But how many of you are getting the best out of these pricey assets? A large screen plasma TV is useless if you have to keep adjusting the volume. A CD player is no good if it makes Jimi Hendrix sound like Jimmy Buffett.
Odds are it’s not your equipment to blame, but rather your room. Good acoustics are the key to getting your money’s worth from all that hi-fi gear. Many modern homes, with their low gib ceilings and large windows, are very acoustically unfriendly.
Acoustic expert and musician Shane Taylor, of Hamilton’s Sound and Picture Specialists, has a knack for explaining complex sound issues to technically illiterate folk like myself.
Shane witnessed first hand the decline in acoustic quality when playing live gigs. He looks back on the 1980s wistfully: “every pub was carpeted – you’re stuck to the floor because of the booze on the floor – there were heavy heavy curtains everywhere, and you could belt it out in there and it sounded great.”
The nineties, however, were a different story: “suddenly all the curtains disappeared, the carpet got ripped up for a polished concrete floor, and when you did a gig there it sounded terrible. You had everything turned right down, and you could hear the people more than yourself because everything’s amplified.”
To restore these venues to the good old days could cost publicans tens of thousands of dollars. Thankfully, with some creativity, the rest of us can fix our home acoustics for much less.
‘Soften’ the room
The worst sounding rooms are built from brick or plastered with gib. Shane describes gib as “your worst enemy, because it’s basically a thin piece of concrete nailed onto very thin pieces of wood. It’s a trampoline.” Wood itself is better because it has a “more natural tone.”
The most effective step you can take is softening the room. Get creative: audio waves will hit a brick wall hard – something known as ‘slap echo’ – but will sound far nicer if it instead bounces off a soft Mexican rug that’s been hung on the wall. This was, incidentally, all the rage back in the seventies.
Curtains, especially pleated ones, are also great. “Pleated curtains are your best friends,” says Shane, “the heavier the better. A mat on the floor if it’s concrete, a soft couch, maybe a few puffy pillows – they all make a big difference.”
What about a wooden table instead of glass? “No table!” Not even a coffee table? “A coffee table in the middle of the room is the worst thing you can do actually, because the sound ‘pings’ off it: it’s called ‘filter comb effect’ – it pings off it and comes up to you.”
Shane’s a realist however. “The first thing you learn in this game is ‘be practical’. I’ve got a recording studio – you can be stupid in a recording studio – but at home you have to just be practical.”
One customer’s wife used her veto power to keep their coffee table, so hubby simply threw a big woolly rug over the table whenever he wanted to listen to music. “The voice just sprung right out, it made a huge difference right away.”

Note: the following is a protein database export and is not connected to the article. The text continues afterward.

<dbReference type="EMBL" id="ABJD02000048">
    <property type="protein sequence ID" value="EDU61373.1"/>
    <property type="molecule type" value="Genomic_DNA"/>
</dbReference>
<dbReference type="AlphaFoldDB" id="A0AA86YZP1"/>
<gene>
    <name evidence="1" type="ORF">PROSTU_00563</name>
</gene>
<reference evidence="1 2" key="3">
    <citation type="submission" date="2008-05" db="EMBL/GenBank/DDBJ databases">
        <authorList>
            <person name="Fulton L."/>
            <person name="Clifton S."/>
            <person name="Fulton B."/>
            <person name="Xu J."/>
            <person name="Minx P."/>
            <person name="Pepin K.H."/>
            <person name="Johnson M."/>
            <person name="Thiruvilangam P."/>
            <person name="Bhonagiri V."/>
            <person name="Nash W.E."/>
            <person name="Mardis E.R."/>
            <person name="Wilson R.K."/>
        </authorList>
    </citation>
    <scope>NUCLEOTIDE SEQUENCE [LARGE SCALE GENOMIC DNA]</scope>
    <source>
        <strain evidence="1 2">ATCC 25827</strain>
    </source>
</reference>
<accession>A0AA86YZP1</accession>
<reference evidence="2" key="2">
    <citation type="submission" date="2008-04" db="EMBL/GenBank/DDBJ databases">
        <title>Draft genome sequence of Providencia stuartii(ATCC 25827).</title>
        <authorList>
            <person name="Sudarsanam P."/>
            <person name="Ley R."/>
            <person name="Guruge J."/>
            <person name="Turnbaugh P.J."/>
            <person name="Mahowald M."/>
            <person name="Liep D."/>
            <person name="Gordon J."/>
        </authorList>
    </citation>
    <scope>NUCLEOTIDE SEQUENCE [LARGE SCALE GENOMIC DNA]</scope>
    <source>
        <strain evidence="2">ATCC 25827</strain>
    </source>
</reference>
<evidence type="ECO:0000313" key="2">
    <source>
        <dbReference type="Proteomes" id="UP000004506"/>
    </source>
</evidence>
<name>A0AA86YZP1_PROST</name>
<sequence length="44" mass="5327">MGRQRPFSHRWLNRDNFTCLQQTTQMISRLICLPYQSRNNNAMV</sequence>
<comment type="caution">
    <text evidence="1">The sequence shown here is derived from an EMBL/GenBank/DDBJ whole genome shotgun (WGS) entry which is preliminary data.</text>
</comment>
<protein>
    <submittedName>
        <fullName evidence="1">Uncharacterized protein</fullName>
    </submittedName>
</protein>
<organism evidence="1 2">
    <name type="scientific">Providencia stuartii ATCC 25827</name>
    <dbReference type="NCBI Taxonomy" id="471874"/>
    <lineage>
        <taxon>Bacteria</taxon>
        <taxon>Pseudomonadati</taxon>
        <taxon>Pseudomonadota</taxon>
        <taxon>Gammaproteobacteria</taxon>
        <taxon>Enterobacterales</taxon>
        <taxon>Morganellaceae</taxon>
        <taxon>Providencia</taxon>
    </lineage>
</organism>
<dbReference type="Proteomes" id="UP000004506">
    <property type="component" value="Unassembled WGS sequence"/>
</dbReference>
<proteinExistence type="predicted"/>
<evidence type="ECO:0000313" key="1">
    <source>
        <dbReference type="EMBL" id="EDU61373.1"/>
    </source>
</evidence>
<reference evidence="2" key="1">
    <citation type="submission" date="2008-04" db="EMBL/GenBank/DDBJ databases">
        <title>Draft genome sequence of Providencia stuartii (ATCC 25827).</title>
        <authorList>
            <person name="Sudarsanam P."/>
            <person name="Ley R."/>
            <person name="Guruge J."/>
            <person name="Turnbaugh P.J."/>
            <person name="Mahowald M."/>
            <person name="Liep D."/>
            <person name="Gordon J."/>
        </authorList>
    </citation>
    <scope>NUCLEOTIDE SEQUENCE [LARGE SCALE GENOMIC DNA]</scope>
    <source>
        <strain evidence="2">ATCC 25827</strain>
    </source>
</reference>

Have the right speakers
Shane has seen many cases where people have opted for small, inconspicuous, unobtrusive wall speakers. The end result is a sound system that is neither seen nor heard unless turned up loud.
These sound even nicer than they look
Floorstanders provide a more solid sound for those who are more interested in what speakers sound like rather than how they look. “The floorstander sounds great at very, very, very, very quiet volumes. Those things [wall speakers] only sound good if they’re loud. So it’s the opposite to what they’re actually aiming for.”
A set of good-looking floorstanders is a no-brainer; they will improve both the room’s aesthetics and acoustics.
Get your room in shape
If you are lucky enough to have a choice of potential living/listening rooms, go for the one that’s not simply a square box.
The acoustic room at Sound and Picture Specialists is not only rectangular but has wall supports and parts of the ceiling lower than the rest. This is good for sound, says Shane. “The more odd shapes the better, because all those random shapes are breaking up the reflections and scattering them in odd places, whereas if the room was just a cube with nothing in it then everything would be very uniform. It’d be like shutting yourself in a toilet and singing.”
It doesn’t have to be rocket science
As long as you soften those hard surfaces, have some decent floorstander speakers and a room that isn’t beyond redemption, you can transform it from a ‘slap echo chamber’ into a place where music and voices come to life, a site where you can hear something new and interesting with every listen.
Shane sounded a word of warning before I left: “It [acoustics] is a very, very intense subject, and there’s a lot of real strong opinions on it.” Many of those who feel strongest work out their acoustics using all sorts of formulae and instruments.
For us non-tech folk, says Shane, just try stuff. “If you do something and it sounds better you do it more; if it sounds worse you go back to square one and try something else.”
Do you have any suggestions for stuff to try? Let us know in the comments section or over at our Facebook page.